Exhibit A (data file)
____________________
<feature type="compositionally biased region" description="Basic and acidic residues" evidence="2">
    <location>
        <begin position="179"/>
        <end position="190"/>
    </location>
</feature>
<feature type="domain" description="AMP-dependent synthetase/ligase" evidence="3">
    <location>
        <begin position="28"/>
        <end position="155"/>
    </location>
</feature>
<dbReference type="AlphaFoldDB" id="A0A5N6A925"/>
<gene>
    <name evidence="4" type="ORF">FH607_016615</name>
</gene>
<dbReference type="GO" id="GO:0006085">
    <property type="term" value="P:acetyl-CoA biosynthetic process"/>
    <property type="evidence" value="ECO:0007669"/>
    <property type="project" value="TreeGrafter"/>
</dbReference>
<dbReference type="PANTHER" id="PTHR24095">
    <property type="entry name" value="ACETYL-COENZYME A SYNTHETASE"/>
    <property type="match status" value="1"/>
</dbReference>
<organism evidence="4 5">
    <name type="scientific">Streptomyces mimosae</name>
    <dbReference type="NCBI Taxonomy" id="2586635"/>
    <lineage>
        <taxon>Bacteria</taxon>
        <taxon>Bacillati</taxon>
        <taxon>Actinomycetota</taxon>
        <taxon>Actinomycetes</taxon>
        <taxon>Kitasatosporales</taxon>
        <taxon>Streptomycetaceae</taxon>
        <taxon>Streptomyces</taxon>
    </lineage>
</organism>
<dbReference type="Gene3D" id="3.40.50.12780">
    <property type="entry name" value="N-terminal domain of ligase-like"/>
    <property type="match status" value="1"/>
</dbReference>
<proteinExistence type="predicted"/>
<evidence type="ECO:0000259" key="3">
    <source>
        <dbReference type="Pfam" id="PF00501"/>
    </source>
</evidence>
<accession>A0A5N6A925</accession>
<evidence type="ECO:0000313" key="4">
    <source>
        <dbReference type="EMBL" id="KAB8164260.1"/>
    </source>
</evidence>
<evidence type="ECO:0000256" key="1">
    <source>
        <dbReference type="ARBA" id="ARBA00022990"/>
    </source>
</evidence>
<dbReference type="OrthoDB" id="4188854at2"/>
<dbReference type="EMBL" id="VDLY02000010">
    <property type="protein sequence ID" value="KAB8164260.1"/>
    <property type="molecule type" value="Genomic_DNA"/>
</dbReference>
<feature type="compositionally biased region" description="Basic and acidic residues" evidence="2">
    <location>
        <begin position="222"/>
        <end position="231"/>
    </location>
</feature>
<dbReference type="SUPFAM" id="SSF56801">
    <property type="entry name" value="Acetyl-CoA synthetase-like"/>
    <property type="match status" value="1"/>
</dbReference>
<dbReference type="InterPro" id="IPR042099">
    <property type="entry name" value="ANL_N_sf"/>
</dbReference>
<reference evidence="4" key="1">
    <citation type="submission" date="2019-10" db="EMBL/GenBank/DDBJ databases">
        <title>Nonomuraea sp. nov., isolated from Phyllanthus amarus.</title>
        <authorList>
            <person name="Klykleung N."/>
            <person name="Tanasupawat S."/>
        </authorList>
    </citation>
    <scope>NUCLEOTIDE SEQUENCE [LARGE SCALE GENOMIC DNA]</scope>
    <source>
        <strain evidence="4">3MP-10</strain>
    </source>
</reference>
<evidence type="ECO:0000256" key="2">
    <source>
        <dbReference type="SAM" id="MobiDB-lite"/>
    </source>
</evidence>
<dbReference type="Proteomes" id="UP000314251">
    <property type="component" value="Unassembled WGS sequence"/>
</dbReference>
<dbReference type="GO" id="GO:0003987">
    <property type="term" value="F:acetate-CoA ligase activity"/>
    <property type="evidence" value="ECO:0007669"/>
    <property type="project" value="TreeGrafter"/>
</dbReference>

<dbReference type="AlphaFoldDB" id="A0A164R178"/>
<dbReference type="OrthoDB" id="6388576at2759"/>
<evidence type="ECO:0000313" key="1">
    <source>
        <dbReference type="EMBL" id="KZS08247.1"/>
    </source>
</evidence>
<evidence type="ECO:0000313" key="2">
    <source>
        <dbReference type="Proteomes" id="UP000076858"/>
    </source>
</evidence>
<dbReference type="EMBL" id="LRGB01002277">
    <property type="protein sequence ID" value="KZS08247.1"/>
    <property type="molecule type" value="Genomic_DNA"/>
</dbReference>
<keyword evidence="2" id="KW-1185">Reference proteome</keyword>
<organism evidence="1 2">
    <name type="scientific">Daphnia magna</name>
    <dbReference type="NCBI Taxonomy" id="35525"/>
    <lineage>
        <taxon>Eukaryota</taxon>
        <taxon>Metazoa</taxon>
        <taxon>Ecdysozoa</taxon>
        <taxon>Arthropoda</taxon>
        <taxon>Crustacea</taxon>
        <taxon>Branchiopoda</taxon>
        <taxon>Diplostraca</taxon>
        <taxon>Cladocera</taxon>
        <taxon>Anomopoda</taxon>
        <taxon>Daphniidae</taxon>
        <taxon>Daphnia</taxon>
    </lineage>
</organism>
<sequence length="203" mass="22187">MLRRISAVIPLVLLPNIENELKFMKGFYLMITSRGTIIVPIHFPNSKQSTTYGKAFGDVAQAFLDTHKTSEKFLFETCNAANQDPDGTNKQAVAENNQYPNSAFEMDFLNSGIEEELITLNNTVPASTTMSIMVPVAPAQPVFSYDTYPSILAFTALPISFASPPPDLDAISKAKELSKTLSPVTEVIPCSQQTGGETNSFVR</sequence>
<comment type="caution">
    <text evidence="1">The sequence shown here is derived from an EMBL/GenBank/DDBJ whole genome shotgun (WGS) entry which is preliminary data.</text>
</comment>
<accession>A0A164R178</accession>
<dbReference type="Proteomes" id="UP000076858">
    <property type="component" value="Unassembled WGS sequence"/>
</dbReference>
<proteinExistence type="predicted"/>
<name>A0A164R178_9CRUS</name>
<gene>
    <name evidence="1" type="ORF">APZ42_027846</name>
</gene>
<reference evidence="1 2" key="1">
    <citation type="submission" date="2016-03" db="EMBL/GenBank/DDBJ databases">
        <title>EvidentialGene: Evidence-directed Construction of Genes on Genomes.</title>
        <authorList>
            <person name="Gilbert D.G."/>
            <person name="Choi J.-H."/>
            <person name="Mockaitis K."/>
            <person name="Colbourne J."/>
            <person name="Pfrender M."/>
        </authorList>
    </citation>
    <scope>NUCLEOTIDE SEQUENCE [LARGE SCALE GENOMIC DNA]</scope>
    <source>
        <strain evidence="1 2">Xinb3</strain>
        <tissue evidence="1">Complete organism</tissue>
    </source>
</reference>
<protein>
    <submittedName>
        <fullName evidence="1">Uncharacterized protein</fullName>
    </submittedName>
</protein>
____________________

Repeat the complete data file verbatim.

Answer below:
<feature type="compositionally biased region" description="Basic and acidic residues" evidence="2">
    <location>
        <begin position="179"/>
        <end position="190"/>
    </location>
</feature>
<feature type="domain" description="AMP-dependent synthetase/ligase" evidence="3">
    <location>
        <begin position="28"/>
        <end position="155"/>
    </location>
</feature>
<dbReference type="AlphaFoldDB" id="A0A5N6A925"/>
<gene>
    <name evidence="4" type="ORF">FH607_016615</name>
</gene>
<dbReference type="GO" id="GO:0006085">
    <property type="term" value="P:acetyl-CoA biosynthetic process"/>
    <property type="evidence" value="ECO:0007669"/>
    <property type="project" value="TreeGrafter"/>
</dbReference>
<dbReference type="PANTHER" id="PTHR24095">
    <property type="entry name" value="ACETYL-COENZYME A SYNTHETASE"/>
    <property type="match status" value="1"/>
</dbReference>
<organism evidence="4 5">
    <name type="scientific">Streptomyces mimosae</name>
    <dbReference type="NCBI Taxonomy" id="2586635"/>
    <lineage>
        <taxon>Bacteria</taxon>
        <taxon>Bacillati</taxon>
        <taxon>Actinomycetota</taxon>
        <taxon>Actinomycetes</taxon>
        <taxon>Kitasatosporales</taxon>
        <taxon>Streptomycetaceae</taxon>
        <taxon>Streptomyces</taxon>
    </lineage>
</organism>
<dbReference type="Gene3D" id="3.40.50.12780">
    <property type="entry name" value="N-terminal domain of ligase-like"/>
    <property type="match status" value="1"/>
</dbReference>
<proteinExistence type="predicted"/>
<evidence type="ECO:0000259" key="3">
    <source>
        <dbReference type="Pfam" id="PF00501"/>
    </source>
</evidence>
<accession>A0A5N6A925</accession>
<evidence type="ECO:0000313" key="4">
    <source>
        <dbReference type="EMBL" id="KAB8164260.1"/>
    </source>
</evidence>
<evidence type="ECO:0000256" key="1">
    <source>
        <dbReference type="ARBA" id="ARBA00022990"/>
    </source>
</evidence>
<dbReference type="OrthoDB" id="4188854at2"/>
<dbReference type="EMBL" id="VDLY02000010">
    <property type="protein sequence ID" value="KAB8164260.1"/>
    <property type="molecule type" value="Genomic_DNA"/>
</dbReference>
<feature type="compositionally biased region" description="Basic and acidic residues" evidence="2">
    <location>
        <begin position="222"/>
        <end position="231"/>
    </location>
</feature>
<dbReference type="SUPFAM" id="SSF56801">
    <property type="entry name" value="Acetyl-CoA synthetase-like"/>
    <property type="match status" value="1"/>
</dbReference>
<dbReference type="InterPro" id="IPR042099">
    <property type="entry name" value="ANL_N_sf"/>
</dbReference>
<reference evidence="4" key="1">
    <citation type="submission" date="2019-10" db="EMBL/GenBank/DDBJ databases">
        <title>Nonomuraea sp. nov., isolated from Phyllanthus amarus.</title>
        <authorList>
            <person name="Klykleung N."/>
            <person name="Tanasupawat S."/>
        </authorList>
    </citation>
    <scope>NUCLEOTIDE SEQUENCE [LARGE SCALE GENOMIC DNA]</scope>
    <source>
        <strain evidence="4">3MP-10</strain>
    </source>
</reference>
<evidence type="ECO:0000256" key="2">
    <source>
        <dbReference type="SAM" id="MobiDB-lite"/>
    </source>
</evidence>
<dbReference type="Proteomes" id="UP000314251">
    <property type="component" value="Unassembled WGS sequence"/>
</dbReference>
<dbReference type="GO" id="GO:0003987">
    <property type="term" value="F:acetate-CoA ligase activity"/>
    <property type="evidence" value="ECO:0007669"/>
    <property type="project" value="TreeGrafter"/>
</dbReference>

<dbReference type="AlphaFoldDB" id="A0A164R178"/>
<dbReference type="OrthoDB" id="6388576at2759"/>
<evidence type="ECO:0000313" key="1">
    <source>
        <dbReference type="EMBL" id="KZS08247.1"/>
    </source>
</evidence>
<evidence type="ECO:0000313" key="2">
    <source>
        <dbReference type="Proteomes" id="UP000076858"/>
    </source>
</evidence>
<dbReference type="EMBL" id="LRGB01002277">
    <property type="protein sequence ID" value="KZS08247.1"/>
    <property type="molecule type" value="Genomic_DNA"/>
</dbReference>
<keyword evidence="2" id="KW-1185">Reference proteome</keyword>
<organism evidence="1 2">
    <name type="scientific">Daphnia magna</name>
    <dbReference type="NCBI Taxonomy" id="35525"/>
    <lineage>
        <taxon>Eukaryota</taxon>
        <taxon>Metazoa</taxon>
        <taxon>Ecdysozoa</taxon>
        <taxon>Arthropoda</taxon>
        <taxon>Crustacea</taxon>
        <taxon>Branchiopoda</taxon>
        <taxon>Diplostraca</taxon>
        <taxon>Cladocera</taxon>
        <taxon>Anomopoda</taxon>
        <taxon>Daphniidae</taxon>
        <taxon>Daphnia</taxon>
    </lineage>
</organism>
<sequence length="203" mass="22187">MLRRISAVIPLVLLPNIENELKFMKGFYLMITSRGTIIVPIHFPNSKQSTTYGKAFGDVAQAFLDTHKTSEKFLFETCNAANQDPDGTNKQAVAENNQYPNSAFEMDFLNSGIEEELITLNNTVPASTTMSIMVPVAPAQPVFSYDTYPSILAFTALPISFASPPPDLDAISKAKELSKTLSPVTEVIPCSQQTGGETNSFVR</sequence>
<comment type="caution">
    <text evidence="1">The sequence shown here is derived from an EMBL/GenBank/DDBJ whole genome shotgun (WGS) entry which is preliminary data.</text>
</comment>
<accession>A0A164R178</accession>
<dbReference type="Proteomes" id="UP000076858">
    <property type="component" value="Unassembled WGS sequence"/>
</dbReference>
<proteinExistence type="predicted"/>
<name>A0A164R178_9CRUS</name>
<gene>
    <name evidence="1" type="ORF">APZ42_027846</name>
</gene>
<reference evidence="1 2" key="1">
    <citation type="submission" date="2016-03" db="EMBL/GenBank/DDBJ databases">
        <title>EvidentialGene: Evidence-directed Construction of Genes on Genomes.</title>
        <authorList>
            <person name="Gilbert D.G."/>
            <person name="Choi J.-H."/>
            <person name="Mockaitis K."/>
            <person name="Colbourne J."/>
            <person name="Pfrender M."/>
        </authorList>
    </citation>
    <scope>NUCLEOTIDE SEQUENCE [LARGE SCALE GENOMIC DNA]</scope>
    <source>
        <strain evidence="1 2">Xinb3</strain>
        <tissue evidence="1">Complete organism</tissue>
    </source>
</reference>
<protein>
    <submittedName>
        <fullName evidence="1">Uncharacterized protein</fullName>
    </submittedName>
</protein>